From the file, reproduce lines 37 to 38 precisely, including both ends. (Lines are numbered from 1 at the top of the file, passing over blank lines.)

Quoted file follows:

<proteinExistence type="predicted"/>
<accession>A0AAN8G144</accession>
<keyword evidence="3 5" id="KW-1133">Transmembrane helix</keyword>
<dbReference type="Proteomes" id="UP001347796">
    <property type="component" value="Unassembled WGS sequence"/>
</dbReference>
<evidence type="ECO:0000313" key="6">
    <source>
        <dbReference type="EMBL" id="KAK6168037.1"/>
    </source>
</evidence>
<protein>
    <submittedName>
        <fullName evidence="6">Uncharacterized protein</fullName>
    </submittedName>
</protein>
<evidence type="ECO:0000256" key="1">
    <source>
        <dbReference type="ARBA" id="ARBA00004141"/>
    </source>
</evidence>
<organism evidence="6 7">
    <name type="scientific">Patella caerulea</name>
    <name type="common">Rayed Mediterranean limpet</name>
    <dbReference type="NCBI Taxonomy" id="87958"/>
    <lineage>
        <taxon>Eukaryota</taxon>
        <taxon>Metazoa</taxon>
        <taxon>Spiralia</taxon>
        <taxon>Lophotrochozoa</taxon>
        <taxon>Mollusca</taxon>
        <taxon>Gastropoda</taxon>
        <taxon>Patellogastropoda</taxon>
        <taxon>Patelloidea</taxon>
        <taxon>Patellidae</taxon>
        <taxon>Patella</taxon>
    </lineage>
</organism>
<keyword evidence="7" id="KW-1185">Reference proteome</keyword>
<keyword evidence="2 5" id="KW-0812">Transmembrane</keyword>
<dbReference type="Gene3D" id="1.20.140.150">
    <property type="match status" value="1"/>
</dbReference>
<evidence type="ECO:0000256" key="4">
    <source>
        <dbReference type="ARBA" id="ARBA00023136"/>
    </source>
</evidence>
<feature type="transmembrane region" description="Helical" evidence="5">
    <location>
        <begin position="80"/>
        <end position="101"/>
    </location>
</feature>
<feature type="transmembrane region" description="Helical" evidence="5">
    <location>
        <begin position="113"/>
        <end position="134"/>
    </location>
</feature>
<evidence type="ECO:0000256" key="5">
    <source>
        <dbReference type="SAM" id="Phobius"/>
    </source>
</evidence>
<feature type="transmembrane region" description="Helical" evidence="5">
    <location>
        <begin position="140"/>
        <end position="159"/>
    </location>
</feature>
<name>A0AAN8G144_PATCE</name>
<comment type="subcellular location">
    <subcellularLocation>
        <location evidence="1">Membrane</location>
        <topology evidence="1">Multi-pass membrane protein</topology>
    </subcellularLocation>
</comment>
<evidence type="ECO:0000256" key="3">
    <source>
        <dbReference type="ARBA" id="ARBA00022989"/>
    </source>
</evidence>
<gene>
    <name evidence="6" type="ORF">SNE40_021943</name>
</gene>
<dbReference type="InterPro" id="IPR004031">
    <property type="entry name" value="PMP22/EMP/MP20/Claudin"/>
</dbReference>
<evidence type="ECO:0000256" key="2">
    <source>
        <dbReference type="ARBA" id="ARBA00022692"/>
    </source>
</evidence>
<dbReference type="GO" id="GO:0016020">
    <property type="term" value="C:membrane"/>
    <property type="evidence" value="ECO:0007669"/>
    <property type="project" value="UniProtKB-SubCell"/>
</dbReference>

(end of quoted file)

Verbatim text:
    </lineage>
</organism>